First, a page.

The following post is an edited version of an article written by Bruce Ashford, Provost and Dean of Faculty, as well as Professor of Theology and Culture, at Southeastern Baptist Theological Seminary. Mr. Ashford is also the co-author of the recently released “One Nation Under God: A Christian Hope for American Politics“. This article was originally published at Fox News and can be viewed in its original form here: http://www.foxnews.com/opinion/2016/05/04/its-trump-heres-what-evangelicals-should-do-now.html
It’s Trump. Here Is What Evangelicals Can Do Now
With his victory in the Indiana primary, Donald Trump becomes the presumptive Republican nominee for President of The United States. This may make some Evangelicals despondent, and may even make them want to detach from the political process out of frustration. Fear not. God is still on His throne. And while our desired candidate may not have won the nomination, we have been handed an unprecedented opportunity to regain our Evangelical witness. And make no mistake, this is yuge.
We Must Regain Our Witness
Even if Trump were to have lost the nomination in a contested convention, Evangelicals had, in the writer’s view, already slipped-up by supporting a candidate who holds, at best, unclear positions on issues that should be important to Evangelicals. Moreover, based on his campaign, his fidelity to the Constitution and conservative principals are equally unclear. In spite of these things, a certain sector of the Evangelical world, let’s call them “Trumpangelicals”, supported his candidacy.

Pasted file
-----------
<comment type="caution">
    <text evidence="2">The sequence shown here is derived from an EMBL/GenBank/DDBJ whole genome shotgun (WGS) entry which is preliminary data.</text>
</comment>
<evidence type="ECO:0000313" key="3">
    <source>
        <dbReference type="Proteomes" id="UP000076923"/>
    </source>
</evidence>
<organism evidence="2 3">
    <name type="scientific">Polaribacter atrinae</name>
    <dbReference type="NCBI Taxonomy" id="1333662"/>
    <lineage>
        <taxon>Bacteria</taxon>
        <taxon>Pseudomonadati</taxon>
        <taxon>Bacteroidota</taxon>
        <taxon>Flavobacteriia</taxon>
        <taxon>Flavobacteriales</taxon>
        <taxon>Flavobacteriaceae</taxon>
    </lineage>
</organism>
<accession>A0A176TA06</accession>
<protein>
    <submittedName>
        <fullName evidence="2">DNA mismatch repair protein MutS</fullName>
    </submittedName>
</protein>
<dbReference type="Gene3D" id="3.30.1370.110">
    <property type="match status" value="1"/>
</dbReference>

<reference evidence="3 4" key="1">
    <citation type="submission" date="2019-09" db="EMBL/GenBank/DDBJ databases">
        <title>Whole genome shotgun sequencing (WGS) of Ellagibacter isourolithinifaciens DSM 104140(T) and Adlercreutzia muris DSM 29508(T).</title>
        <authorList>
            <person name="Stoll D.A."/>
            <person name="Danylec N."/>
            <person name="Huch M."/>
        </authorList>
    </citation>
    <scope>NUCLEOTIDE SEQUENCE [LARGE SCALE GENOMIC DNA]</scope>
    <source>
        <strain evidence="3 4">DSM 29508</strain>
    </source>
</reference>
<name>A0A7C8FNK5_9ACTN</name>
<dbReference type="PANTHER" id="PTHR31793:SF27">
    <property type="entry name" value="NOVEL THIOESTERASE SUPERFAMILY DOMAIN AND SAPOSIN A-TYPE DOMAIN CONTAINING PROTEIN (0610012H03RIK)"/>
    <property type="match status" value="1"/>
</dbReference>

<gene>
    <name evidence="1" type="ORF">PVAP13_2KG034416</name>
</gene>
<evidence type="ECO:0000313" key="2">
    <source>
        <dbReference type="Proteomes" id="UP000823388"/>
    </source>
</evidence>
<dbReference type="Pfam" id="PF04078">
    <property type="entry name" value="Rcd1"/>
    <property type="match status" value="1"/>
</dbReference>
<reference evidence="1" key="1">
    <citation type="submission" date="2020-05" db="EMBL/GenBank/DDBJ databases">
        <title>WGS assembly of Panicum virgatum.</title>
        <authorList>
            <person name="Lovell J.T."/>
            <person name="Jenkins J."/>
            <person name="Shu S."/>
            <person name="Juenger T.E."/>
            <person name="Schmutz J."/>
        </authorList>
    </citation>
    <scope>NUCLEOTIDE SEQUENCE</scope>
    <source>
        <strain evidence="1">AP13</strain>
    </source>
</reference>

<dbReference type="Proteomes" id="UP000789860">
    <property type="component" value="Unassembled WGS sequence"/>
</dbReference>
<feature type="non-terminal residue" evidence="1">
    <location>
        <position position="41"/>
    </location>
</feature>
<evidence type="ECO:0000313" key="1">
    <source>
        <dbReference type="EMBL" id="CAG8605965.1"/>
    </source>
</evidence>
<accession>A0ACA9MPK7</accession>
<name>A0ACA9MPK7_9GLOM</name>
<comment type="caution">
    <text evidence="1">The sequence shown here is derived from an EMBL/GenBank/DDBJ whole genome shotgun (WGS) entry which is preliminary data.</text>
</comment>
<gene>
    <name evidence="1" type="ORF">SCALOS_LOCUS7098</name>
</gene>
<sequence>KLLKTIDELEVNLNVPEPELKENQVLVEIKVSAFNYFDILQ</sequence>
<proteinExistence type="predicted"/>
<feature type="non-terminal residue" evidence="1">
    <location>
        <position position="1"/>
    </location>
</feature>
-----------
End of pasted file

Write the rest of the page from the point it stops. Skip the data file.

But what about the rest of us? Those who are Evangelical and find the idea of an Evangelical-supported Trump nomination deeply troubling? How do we recover from the rise of Trumpangelism within our ranks? How might we reposition ourselves in order to regain our witness?
The current election cycle offers an almost irreplaceable opportunity for Evangelicals to redefine ourselves and regain our witness. This regaining has three key components:
First, it offers us the opportunity to do something we should have been doing all along: by challenging both the Democratic and Republican nominees, we can show that Christian wisdom goes beyond traditional social and political categories such as Democratic and Republican. This Gospel-centered Christianity will diminish the culture’s ability to dismiss the church as simply the religious special interest wing of any one political party.
Second, we now have the opportunity (and responsibility) to speak with a clear voice on a broader array of policy issues. Instead of applying our moral exhortations to, say, the Clintons, we can also apply them to a GOP nominee where his words and actions cause us moral concern. We can move beyond pro-life and marriage to a fuller spectrum of issues.
Finally, we can help provide healing for the unhealthy and toxic nature of American politics and public life. Over the past decade, public discourse has become increasingly uncivil. For our part, Evangelicals can show the world what it looks like to speak and act with conviction, while doing so civilly. We can take unpopular positions on issues while refusing to distort, demean, or demonize those who oppose us. We can treat our political opponents as people with whom we disagree, rather than as people who should be demeaned and degraded.
If Evangelicals are going to regain our voice going forward, we must reposition ourselves as something other than the religious special interest arm of the Republican Party. I am a registered Republican. I’ve voted Republican in every election. But first and foremost, I am a Christian. My allegiance to Christ and the gospel transcends my allegiance to the Republican Party. When the GOP’s platform or politicians are at odds with my Christian convictions, I must and will speak out.
Let us remind ourselves that these are things we should have been doing all along. We’ve failed to do so consistently or recognizably, and the rise of Trump’s candidacy offers us remarkable and irreplaceable opportunity to renew and regain our witness.
The moment has come to seize it. If not now, when? If not you, who?